Discovery of the remains of Hannah Calladine and her children.

Glossop Advertiser 25 May 1923

Remains found of Adult Woman, Girl and Child.
A Baby's Forearm.
A Pair of Child’s Knickers.
A Child’s Skull.
A Girl’s Jawbone.
Part of Leg of an Adult Woman.

Police officers Ruck, Chadwick, Roe and Isaacs during the search
Police officers Ruck, Chadwick, Roe and Isaacs during the search.

Such in the order written were the gruesome remains brought to daylight from 2 o’clock onwards yesterday afternoon, at the now world-famous Simmondley pit airshaft. They were the first and only reliable indications of a three-year-old mystery which the Glossop Borough Police were endeavouring to unravel, and the operations connected with which have been followed with keenest interest, north, south, east and west!!!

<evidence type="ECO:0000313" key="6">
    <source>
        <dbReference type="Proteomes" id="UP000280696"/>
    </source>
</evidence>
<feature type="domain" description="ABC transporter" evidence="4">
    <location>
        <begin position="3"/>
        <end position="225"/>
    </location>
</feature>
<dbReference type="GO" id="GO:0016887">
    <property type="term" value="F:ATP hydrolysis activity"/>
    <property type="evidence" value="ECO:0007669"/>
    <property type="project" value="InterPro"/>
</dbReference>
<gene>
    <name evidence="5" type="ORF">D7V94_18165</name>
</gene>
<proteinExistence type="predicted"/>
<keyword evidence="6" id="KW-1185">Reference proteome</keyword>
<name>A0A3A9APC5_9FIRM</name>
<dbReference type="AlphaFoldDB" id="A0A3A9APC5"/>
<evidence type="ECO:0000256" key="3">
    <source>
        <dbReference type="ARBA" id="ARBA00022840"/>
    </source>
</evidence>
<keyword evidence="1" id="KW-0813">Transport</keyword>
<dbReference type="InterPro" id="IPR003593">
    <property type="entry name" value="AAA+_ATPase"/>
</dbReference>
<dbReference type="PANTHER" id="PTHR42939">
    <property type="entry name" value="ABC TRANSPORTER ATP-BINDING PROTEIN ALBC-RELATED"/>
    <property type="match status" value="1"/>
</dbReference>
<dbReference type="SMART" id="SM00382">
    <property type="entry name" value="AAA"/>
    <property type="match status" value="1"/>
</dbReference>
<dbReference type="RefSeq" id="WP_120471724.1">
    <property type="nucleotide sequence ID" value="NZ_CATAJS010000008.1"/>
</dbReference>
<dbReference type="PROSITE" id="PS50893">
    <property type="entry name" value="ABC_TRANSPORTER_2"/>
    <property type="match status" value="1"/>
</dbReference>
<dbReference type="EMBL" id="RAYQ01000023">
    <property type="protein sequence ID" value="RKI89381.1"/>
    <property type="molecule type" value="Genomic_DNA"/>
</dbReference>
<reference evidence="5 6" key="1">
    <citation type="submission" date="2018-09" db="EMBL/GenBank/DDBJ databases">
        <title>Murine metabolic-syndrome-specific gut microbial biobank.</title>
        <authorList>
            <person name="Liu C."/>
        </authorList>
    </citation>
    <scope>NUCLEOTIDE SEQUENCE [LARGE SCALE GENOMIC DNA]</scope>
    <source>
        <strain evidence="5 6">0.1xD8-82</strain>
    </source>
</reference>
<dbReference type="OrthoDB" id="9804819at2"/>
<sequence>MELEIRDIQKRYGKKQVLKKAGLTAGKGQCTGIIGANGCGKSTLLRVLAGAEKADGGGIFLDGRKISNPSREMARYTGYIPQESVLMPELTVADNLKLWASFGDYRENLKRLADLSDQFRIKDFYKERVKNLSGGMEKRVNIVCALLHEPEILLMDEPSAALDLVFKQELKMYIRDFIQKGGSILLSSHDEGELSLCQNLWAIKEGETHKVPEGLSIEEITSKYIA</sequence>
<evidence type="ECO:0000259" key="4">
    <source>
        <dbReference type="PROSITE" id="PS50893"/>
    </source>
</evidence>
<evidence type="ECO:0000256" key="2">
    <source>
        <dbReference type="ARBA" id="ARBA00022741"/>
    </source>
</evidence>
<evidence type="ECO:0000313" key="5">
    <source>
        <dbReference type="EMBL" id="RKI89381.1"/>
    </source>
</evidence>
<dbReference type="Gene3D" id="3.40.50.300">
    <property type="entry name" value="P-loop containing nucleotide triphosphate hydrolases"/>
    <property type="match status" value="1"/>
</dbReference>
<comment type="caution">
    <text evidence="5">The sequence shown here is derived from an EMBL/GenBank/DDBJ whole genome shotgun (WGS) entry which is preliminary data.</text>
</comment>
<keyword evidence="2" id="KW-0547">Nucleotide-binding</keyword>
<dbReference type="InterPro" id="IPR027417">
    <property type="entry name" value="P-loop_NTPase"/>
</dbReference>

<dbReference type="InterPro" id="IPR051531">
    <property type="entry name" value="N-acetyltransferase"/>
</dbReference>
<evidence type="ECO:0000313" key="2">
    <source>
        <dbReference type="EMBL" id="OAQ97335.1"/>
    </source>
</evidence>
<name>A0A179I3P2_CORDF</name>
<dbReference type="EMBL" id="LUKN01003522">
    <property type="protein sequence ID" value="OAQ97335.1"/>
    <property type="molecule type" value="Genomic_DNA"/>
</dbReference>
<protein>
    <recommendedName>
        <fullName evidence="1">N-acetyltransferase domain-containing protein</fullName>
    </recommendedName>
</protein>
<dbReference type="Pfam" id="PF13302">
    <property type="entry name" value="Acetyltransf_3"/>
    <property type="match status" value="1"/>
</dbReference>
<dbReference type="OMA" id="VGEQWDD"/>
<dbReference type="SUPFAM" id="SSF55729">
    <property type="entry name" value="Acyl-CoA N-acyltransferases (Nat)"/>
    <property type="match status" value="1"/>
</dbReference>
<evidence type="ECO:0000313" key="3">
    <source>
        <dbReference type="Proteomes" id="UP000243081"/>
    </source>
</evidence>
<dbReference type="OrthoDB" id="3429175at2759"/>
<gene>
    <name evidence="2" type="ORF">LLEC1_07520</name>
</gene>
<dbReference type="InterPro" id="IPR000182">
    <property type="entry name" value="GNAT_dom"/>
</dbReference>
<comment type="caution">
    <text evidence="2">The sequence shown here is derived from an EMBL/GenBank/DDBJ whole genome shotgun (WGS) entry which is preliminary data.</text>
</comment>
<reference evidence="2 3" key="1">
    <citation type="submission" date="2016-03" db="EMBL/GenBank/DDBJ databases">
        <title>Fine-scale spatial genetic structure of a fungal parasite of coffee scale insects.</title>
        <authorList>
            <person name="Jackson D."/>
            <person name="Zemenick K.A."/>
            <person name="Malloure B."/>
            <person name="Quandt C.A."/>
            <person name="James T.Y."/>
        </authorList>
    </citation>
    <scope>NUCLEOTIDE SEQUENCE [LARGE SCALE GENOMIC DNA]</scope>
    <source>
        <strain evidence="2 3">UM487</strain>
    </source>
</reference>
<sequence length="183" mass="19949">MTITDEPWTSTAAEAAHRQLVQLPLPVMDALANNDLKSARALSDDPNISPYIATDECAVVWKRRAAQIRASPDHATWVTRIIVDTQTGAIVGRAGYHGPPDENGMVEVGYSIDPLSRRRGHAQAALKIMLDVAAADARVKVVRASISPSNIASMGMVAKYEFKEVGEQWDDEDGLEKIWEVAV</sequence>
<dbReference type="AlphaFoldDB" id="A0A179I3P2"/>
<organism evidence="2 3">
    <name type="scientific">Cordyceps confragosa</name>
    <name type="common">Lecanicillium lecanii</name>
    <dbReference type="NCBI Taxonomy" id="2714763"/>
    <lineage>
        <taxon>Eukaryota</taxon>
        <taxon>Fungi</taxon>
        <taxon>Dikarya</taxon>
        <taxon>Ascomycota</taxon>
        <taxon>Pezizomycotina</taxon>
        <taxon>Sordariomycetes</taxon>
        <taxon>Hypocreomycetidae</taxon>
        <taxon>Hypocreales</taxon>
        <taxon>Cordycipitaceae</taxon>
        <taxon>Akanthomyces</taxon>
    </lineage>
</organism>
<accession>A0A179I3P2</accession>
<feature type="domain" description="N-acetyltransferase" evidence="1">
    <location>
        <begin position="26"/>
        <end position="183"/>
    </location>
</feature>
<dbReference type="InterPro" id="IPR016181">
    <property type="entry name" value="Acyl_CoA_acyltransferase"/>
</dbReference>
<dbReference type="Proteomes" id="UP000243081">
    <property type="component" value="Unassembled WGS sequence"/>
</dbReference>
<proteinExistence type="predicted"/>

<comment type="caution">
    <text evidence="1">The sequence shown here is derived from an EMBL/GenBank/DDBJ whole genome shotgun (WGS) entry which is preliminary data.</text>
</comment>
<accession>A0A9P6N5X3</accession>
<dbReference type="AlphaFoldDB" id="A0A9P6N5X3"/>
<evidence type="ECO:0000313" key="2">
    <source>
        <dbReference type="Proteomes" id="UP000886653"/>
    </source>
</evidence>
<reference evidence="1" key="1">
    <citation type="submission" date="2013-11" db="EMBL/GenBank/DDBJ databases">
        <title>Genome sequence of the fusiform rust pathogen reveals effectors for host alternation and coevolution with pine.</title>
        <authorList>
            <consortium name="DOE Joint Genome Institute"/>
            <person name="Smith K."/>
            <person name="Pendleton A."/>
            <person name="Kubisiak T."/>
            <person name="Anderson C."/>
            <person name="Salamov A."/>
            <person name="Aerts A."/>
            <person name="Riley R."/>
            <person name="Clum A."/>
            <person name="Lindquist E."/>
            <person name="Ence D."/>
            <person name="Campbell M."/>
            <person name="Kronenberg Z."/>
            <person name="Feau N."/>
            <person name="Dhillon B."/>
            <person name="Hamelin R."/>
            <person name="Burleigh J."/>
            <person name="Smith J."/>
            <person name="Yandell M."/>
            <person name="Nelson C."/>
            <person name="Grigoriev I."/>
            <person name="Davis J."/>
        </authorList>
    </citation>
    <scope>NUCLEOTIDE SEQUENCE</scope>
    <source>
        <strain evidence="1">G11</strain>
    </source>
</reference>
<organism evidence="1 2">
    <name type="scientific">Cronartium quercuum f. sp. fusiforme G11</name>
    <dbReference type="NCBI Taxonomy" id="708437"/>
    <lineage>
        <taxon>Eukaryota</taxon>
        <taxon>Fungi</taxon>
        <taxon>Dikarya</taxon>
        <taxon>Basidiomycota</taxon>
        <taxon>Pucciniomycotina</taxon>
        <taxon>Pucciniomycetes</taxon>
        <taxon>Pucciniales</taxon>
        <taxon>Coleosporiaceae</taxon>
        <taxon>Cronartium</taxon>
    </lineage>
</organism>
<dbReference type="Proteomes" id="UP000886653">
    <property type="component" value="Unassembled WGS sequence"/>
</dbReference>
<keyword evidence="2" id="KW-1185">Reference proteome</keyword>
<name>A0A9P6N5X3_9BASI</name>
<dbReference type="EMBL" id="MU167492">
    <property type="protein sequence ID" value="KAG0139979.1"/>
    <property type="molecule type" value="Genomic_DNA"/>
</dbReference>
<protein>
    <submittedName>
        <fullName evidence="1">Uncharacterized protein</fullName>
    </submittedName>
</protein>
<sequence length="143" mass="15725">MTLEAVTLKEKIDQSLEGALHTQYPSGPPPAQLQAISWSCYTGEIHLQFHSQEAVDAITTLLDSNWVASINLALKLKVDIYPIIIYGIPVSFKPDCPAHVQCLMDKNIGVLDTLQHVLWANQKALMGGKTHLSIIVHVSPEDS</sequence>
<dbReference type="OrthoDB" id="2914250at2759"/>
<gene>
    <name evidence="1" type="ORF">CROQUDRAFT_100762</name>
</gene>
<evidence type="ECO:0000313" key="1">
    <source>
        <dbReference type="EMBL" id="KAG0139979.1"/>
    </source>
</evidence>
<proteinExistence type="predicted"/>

At the bottom of the pit shaft there still lie the skeleton remains of an adult woman, and portions of the remains of a girl and child of tender years, also some remnants of female wearing apparel. These are not to be touched until police officers have descended to try and find any clues which will enable them to identify the remains. Will they prove to be the remains of Hannah Calladine and her two children who mysteriously disappeared from human ken some three years ago ?
The town of Glossop is agog with excitement, and all manner of stories are in circulation. And further afield, as the grim facts are being flashed all over the country, the attention of civilisation is again focussed upon the pit shaft at Simmondley which, a few weeks ago, gave up the body of little Tommy Wood — itself a sensation throughout the land. What terrible story lies behind the finding of these remains, time alone will tell. The Borough Police, Chief Constable Wilkie, Inspector Chadwick, and many brave men who have descended into the bowels of the earth, are to be complimented on the result of their efforts thus far in unravelling a mystery which has so gripped public imagination, and their labours are by no means yet ended! ! !